I finished Dark Dreamer by Jennifer Fulton (only $4.99) yesterday. I had read one novel by Fulton a few years ago, and while the setting was very memorable, the rest of the book was merely okay in my opinion. So I was a bit skeptical about this one, but a lesbian ghost story was too much for me to pass up. I ended up being pleasantly surprised.
The setting, an old haunted house on an island in Maine, was perfect. The characters were interesting, the romance mostly believable, and the plot is intricate with a lot of different things going on. Near the end I thought Fulton got a bit heavy handed bringing in the topic of the Patriot Act. It ended up making me angry because I think the loss of our Constitutional rights is criminal, so it detracted from the novel. But that can be overlooked for what was otherwise a good read.
The ghost aspects aren’t scary, but there are plenty of suspenseful moments.
Then next I read Hidden by Kelley Armstrong. (I got it for only $2.99, it’s $5.99 right now.) It’s a long novella/short novel in Armstrong’s Women of the Otherworld series, with Elena the werewolf as the main character. She, her husband, and young twin children are on a Christmas vacation getaway, but things don’t go according to plan and they end up having to investigate a couple mutt werewolves in the area.
Hidden is pretty much flawless, and is one of my favorite books I’ve read this year. The characters are all unique, including the four-year-old twins, the plot is engaging, there are heartwarming moments, and there is plenty of humor and sexiness to keep almost any reader satisfied. Highly recommended.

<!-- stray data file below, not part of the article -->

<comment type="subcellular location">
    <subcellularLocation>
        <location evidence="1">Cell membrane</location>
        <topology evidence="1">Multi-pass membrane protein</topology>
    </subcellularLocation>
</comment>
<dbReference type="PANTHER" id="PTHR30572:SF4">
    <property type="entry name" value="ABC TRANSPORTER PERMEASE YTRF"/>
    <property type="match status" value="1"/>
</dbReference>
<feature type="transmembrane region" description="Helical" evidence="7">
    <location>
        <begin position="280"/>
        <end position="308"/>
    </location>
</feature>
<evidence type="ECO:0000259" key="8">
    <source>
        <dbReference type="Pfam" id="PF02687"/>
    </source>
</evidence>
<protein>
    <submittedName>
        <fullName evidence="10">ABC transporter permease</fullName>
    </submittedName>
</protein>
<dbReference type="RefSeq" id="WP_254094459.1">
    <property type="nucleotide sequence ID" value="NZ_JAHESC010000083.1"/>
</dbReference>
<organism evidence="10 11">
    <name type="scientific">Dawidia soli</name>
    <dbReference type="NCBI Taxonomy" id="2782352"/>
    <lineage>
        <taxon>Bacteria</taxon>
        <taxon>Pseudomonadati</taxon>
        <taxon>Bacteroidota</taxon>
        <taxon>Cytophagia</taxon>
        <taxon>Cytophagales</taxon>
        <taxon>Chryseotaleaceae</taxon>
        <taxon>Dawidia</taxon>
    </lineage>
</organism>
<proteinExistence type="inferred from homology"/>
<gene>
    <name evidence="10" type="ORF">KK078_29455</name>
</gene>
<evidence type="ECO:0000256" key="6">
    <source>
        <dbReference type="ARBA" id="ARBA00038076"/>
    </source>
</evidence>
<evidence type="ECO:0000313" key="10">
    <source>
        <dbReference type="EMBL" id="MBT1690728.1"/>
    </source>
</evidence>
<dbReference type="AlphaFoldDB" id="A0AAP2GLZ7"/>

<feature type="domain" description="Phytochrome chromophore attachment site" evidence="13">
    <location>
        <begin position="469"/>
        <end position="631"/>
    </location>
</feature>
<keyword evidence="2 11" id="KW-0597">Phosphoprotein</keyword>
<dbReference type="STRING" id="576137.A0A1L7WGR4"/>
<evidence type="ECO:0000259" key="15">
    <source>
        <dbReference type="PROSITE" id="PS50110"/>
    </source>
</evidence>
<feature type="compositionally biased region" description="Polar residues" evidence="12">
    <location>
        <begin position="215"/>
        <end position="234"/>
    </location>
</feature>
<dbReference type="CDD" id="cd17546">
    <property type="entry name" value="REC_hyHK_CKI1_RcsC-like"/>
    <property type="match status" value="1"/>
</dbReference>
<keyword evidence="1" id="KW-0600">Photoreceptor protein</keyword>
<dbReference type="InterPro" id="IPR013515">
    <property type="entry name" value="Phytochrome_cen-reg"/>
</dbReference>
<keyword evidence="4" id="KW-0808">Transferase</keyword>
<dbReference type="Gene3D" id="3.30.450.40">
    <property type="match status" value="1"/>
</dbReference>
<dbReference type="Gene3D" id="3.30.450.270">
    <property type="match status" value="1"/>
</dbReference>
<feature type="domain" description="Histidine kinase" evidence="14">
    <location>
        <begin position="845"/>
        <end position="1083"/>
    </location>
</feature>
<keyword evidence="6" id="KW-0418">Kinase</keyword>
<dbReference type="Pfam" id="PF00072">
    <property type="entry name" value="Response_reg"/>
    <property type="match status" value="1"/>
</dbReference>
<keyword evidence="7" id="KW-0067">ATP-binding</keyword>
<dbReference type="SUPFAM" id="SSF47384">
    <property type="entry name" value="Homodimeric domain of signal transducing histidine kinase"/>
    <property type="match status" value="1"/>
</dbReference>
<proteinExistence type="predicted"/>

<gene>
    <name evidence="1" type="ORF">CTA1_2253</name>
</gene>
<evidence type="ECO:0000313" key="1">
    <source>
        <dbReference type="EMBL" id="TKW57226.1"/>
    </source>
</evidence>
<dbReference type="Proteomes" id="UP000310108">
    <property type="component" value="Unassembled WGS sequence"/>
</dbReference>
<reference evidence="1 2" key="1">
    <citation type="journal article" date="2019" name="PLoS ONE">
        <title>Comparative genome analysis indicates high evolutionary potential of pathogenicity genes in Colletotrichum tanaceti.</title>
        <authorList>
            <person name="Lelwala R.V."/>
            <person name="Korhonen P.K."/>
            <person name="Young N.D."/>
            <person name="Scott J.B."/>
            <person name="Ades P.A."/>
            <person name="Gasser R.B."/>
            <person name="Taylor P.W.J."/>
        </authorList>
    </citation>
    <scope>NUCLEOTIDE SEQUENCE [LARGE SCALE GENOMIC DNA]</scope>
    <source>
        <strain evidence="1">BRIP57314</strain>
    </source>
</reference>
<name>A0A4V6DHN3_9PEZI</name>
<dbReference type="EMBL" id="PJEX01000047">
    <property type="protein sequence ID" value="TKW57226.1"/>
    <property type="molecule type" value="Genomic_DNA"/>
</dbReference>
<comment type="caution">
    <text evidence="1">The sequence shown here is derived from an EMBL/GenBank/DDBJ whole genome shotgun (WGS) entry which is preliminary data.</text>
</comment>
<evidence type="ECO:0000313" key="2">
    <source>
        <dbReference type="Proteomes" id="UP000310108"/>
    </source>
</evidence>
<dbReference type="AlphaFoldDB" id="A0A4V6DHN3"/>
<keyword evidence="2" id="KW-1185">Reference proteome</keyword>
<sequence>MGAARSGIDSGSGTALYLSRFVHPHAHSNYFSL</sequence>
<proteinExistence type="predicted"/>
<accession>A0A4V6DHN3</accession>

I read “Home” by Stacia Kane, a short story in her Downside Ghosts series, featuring Chess Putnam and Terrible. This was an unusual offering compared to the novels. It’s not particularly gloomy. More of a Sturm und Drang type story, with an uplifting ending. As much as I love the dark grittiness of Kane’s dystopian urban fantasy series, “Home” was a really nice change of pace, allowing us to see that not everything is hopeless. Those always on the lookout for fiction with positive portrayals of polyamory will be especially interested.
What with working on a project, prepping for NaNo, and other things, I’ve not been reading nearly as much. I just finished Silver Lies by Ann Parker, which took me over a week to read. I bought it on sale for 99 cents in January, but when looking it up for this post I see that it’s being offered free for the Kindle right now.
It took me a while to get into this one, which is a mystery set in a silver mining boom town in Colorado in 1879. I adored the setting, and the main character (Inez) was intriguing, but the story itself didn’t grab me right away. The bustling mining town is what kept me reading initially, and it ended up being quite a satisfactory book. Inez is a fascinating character, but not always easy to like. At times she seems much too judgmental and hypocritical, considering her past. She is a saloon owner, but often acts as if she’s above that. This isn’t a knock against the book by any means, it was done that way intentionally.
For anyone who likes mysteries, and enjoys books set in, not exactly the Wild West, but the still not very tame West, give it a go. What do you have to lose when it’s free? (If you don’t own a Kindle, you can get one of the free apps to read it on your other device or computer.)